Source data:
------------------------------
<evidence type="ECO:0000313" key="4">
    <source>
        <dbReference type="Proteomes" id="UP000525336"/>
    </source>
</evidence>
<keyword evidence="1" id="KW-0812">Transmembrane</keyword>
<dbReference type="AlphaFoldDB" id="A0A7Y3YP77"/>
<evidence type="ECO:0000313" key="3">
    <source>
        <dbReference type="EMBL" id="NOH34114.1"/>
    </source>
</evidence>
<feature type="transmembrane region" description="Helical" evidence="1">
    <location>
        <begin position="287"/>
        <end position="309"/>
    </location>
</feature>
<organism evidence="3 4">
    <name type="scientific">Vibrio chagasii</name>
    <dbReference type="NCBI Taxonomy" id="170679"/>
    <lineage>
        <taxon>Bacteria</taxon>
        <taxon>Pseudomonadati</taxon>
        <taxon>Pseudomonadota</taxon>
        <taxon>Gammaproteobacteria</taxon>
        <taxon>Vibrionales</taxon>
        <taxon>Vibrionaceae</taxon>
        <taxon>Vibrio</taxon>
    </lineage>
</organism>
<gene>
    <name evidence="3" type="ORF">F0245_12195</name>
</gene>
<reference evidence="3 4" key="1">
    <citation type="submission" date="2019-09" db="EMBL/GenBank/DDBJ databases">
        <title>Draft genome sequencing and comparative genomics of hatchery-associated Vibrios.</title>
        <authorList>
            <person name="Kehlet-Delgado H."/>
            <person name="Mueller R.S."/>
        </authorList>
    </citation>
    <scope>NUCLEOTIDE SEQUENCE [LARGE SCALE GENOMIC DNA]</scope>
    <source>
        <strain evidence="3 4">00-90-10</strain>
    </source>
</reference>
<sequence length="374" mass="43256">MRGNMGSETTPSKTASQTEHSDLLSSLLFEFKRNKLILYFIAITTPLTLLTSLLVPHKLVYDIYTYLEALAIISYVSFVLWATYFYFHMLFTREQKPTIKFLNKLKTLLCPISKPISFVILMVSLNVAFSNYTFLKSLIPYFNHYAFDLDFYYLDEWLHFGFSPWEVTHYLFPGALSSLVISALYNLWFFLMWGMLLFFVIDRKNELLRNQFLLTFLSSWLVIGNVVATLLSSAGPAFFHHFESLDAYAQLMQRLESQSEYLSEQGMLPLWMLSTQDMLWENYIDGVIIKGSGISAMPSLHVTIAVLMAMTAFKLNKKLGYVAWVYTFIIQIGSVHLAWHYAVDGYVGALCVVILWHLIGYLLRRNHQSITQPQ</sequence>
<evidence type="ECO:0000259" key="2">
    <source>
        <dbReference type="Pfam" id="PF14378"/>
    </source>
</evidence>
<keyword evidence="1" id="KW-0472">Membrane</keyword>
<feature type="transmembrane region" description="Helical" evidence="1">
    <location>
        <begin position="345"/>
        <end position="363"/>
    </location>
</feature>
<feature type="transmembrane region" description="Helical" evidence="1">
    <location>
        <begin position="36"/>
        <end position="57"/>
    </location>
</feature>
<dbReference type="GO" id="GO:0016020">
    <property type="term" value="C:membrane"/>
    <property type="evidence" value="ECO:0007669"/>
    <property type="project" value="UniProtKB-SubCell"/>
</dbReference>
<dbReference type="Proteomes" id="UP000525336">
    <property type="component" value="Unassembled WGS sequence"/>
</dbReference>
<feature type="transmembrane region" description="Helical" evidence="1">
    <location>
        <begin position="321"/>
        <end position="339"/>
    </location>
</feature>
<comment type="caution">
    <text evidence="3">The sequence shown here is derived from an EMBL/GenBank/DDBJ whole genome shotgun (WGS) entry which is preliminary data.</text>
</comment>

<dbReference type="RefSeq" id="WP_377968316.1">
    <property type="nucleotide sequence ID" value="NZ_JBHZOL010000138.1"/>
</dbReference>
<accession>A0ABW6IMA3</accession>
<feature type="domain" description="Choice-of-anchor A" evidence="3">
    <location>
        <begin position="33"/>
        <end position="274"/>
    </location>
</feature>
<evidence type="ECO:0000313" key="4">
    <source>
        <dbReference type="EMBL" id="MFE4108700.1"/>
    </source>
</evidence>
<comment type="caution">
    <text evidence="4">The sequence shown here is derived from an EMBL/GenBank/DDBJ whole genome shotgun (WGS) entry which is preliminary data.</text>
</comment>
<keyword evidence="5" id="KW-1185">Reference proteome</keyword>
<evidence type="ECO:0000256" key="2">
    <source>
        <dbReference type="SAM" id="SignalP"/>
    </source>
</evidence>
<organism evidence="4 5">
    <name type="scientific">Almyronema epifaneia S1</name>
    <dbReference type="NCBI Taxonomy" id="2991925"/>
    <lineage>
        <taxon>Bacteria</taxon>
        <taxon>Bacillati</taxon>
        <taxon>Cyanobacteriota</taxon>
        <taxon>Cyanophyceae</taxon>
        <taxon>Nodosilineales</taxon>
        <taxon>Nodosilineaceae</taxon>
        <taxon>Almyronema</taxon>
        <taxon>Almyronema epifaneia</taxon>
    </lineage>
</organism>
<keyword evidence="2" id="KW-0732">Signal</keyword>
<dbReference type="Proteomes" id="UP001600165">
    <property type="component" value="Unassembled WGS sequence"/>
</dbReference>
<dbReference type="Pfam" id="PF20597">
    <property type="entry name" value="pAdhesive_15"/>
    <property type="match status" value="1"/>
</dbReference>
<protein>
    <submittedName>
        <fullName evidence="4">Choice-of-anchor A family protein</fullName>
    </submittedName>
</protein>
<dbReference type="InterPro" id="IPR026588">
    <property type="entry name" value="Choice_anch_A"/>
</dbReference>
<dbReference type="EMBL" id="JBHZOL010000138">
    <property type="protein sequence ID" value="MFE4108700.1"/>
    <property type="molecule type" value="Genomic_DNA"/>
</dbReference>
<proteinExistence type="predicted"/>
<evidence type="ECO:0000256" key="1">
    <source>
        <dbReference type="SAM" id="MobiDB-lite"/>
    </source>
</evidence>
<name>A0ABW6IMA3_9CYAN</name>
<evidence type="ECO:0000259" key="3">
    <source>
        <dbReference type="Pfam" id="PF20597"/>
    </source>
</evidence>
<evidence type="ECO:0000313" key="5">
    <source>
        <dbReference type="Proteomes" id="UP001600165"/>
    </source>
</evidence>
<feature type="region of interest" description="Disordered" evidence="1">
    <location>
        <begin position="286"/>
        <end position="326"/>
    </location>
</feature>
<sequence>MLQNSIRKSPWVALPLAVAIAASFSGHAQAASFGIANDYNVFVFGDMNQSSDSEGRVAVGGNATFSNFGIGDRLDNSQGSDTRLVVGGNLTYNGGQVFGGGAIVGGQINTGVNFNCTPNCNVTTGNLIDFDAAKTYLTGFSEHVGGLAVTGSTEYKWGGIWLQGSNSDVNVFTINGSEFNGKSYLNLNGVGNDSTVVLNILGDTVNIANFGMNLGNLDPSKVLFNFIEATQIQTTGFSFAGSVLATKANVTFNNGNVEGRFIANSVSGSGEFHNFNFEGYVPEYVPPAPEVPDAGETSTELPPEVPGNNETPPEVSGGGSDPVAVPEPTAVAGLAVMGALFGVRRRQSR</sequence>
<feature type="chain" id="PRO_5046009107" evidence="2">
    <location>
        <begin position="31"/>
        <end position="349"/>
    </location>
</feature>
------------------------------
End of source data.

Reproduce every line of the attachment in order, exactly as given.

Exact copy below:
<evidence type="ECO:0000313" key="4">
    <source>
        <dbReference type="Proteomes" id="UP000525336"/>
    </source>
</evidence>
<keyword evidence="1" id="KW-0812">Transmembrane</keyword>
<dbReference type="AlphaFoldDB" id="A0A7Y3YP77"/>
<evidence type="ECO:0000313" key="3">
    <source>
        <dbReference type="EMBL" id="NOH34114.1"/>
    </source>
</evidence>
<feature type="transmembrane region" description="Helical" evidence="1">
    <location>
        <begin position="287"/>
        <end position="309"/>
    </location>
</feature>
<organism evidence="3 4">
    <name type="scientific">Vibrio chagasii</name>
    <dbReference type="NCBI Taxonomy" id="170679"/>
    <lineage>
        <taxon>Bacteria</taxon>
        <taxon>Pseudomonadati</taxon>
        <taxon>Pseudomonadota</taxon>
        <taxon>Gammaproteobacteria</taxon>
        <taxon>Vibrionales</taxon>
        <taxon>Vibrionaceae</taxon>
        <taxon>Vibrio</taxon>
    </lineage>
</organism>
<gene>
    <name evidence="3" type="ORF">F0245_12195</name>
</gene>
<reference evidence="3 4" key="1">
    <citation type="submission" date="2019-09" db="EMBL/GenBank/DDBJ databases">
        <title>Draft genome sequencing and comparative genomics of hatchery-associated Vibrios.</title>
        <authorList>
            <person name="Kehlet-Delgado H."/>
            <person name="Mueller R.S."/>
        </authorList>
    </citation>
    <scope>NUCLEOTIDE SEQUENCE [LARGE SCALE GENOMIC DNA]</scope>
    <source>
        <strain evidence="3 4">00-90-10</strain>
    </source>
</reference>
<sequence length="374" mass="43256">MRGNMGSETTPSKTASQTEHSDLLSSLLFEFKRNKLILYFIAITTPLTLLTSLLVPHKLVYDIYTYLEALAIISYVSFVLWATYFYFHMLFTREQKPTIKFLNKLKTLLCPISKPISFVILMVSLNVAFSNYTFLKSLIPYFNHYAFDLDFYYLDEWLHFGFSPWEVTHYLFPGALSSLVISALYNLWFFLMWGMLLFFVIDRKNELLRNQFLLTFLSSWLVIGNVVATLLSSAGPAFFHHFESLDAYAQLMQRLESQSEYLSEQGMLPLWMLSTQDMLWENYIDGVIIKGSGISAMPSLHVTIAVLMAMTAFKLNKKLGYVAWVYTFIIQIGSVHLAWHYAVDGYVGALCVVILWHLIGYLLRRNHQSITQPQ</sequence>
<evidence type="ECO:0000259" key="2">
    <source>
        <dbReference type="Pfam" id="PF14378"/>
    </source>
</evidence>
<keyword evidence="1" id="KW-0472">Membrane</keyword>
<feature type="transmembrane region" description="Helical" evidence="1">
    <location>
        <begin position="345"/>
        <end position="363"/>
    </location>
</feature>
<feature type="transmembrane region" description="Helical" evidence="1">
    <location>
        <begin position="36"/>
        <end position="57"/>
    </location>
</feature>
<dbReference type="GO" id="GO:0016020">
    <property type="term" value="C:membrane"/>
    <property type="evidence" value="ECO:0007669"/>
    <property type="project" value="UniProtKB-SubCell"/>
</dbReference>
<dbReference type="Proteomes" id="UP000525336">
    <property type="component" value="Unassembled WGS sequence"/>
</dbReference>
<feature type="transmembrane region" description="Helical" evidence="1">
    <location>
        <begin position="321"/>
        <end position="339"/>
    </location>
</feature>
<comment type="caution">
    <text evidence="3">The sequence shown here is derived from an EMBL/GenBank/DDBJ whole genome shotgun (WGS) entry which is preliminary data.</text>
</comment>

<dbReference type="RefSeq" id="WP_377968316.1">
    <property type="nucleotide sequence ID" value="NZ_JBHZOL010000138.1"/>
</dbReference>
<accession>A0ABW6IMA3</accession>
<feature type="domain" description="Choice-of-anchor A" evidence="3">
    <location>
        <begin position="33"/>
        <end position="274"/>
    </location>
</feature>
<evidence type="ECO:0000313" key="4">
    <source>
        <dbReference type="EMBL" id="MFE4108700.1"/>
    </source>
</evidence>
<comment type="caution">
    <text evidence="4">The sequence shown here is derived from an EMBL/GenBank/DDBJ whole genome shotgun (WGS) entry which is preliminary data.</text>
</comment>
<keyword evidence="5" id="KW-1185">Reference proteome</keyword>
<evidence type="ECO:0000256" key="2">
    <source>
        <dbReference type="SAM" id="SignalP"/>
    </source>
</evidence>
<organism evidence="4 5">
    <name type="scientific">Almyronema epifaneia S1</name>
    <dbReference type="NCBI Taxonomy" id="2991925"/>
    <lineage>
        <taxon>Bacteria</taxon>
        <taxon>Bacillati</taxon>
        <taxon>Cyanobacteriota</taxon>
        <taxon>Cyanophyceae</taxon>
        <taxon>Nodosilineales</taxon>
        <taxon>Nodosilineaceae</taxon>
        <taxon>Almyronema</taxon>
        <taxon>Almyronema epifaneia</taxon>
    </lineage>
</organism>
<keyword evidence="2" id="KW-0732">Signal</keyword>
<dbReference type="Proteomes" id="UP001600165">
    <property type="component" value="Unassembled WGS sequence"/>
</dbReference>
<dbReference type="Pfam" id="PF20597">
    <property type="entry name" value="pAdhesive_15"/>
    <property type="match status" value="1"/>
</dbReference>
<protein>
    <submittedName>
        <fullName evidence="4">Choice-of-anchor A family protein</fullName>
    </submittedName>
</protein>
<dbReference type="InterPro" id="IPR026588">
    <property type="entry name" value="Choice_anch_A"/>
</dbReference>
<dbReference type="EMBL" id="JBHZOL010000138">
    <property type="protein sequence ID" value="MFE4108700.1"/>
    <property type="molecule type" value="Genomic_DNA"/>
</dbReference>
<proteinExistence type="predicted"/>
<evidence type="ECO:0000256" key="1">
    <source>
        <dbReference type="SAM" id="MobiDB-lite"/>
    </source>
</evidence>
<name>A0ABW6IMA3_9CYAN</name>
<evidence type="ECO:0000259" key="3">
    <source>
        <dbReference type="Pfam" id="PF20597"/>
    </source>
</evidence>
<evidence type="ECO:0000313" key="5">
    <source>
        <dbReference type="Proteomes" id="UP001600165"/>
    </source>
</evidence>
<feature type="region of interest" description="Disordered" evidence="1">
    <location>
        <begin position="286"/>
        <end position="326"/>
    </location>
</feature>
<sequence>MLQNSIRKSPWVALPLAVAIAASFSGHAQAASFGIANDYNVFVFGDMNQSSDSEGRVAVGGNATFSNFGIGDRLDNSQGSDTRLVVGGNLTYNGGQVFGGGAIVGGQINTGVNFNCTPNCNVTTGNLIDFDAAKTYLTGFSEHVGGLAVTGSTEYKWGGIWLQGSNSDVNVFTINGSEFNGKSYLNLNGVGNDSTVVLNILGDTVNIANFGMNLGNLDPSKVLFNFIEATQIQTTGFSFAGSVLATKANVTFNNGNVEGRFIANSVSGSGEFHNFNFEGYVPEYVPPAPEVPDAGETSTELPPEVPGNNETPPEVSGGGSDPVAVPEPTAVAGLAVMGALFGVRRRQSR</sequence>
<feature type="chain" id="PRO_5046009107" evidence="2">
    <location>
        <begin position="31"/>
        <end position="349"/>
    </location>
</feature>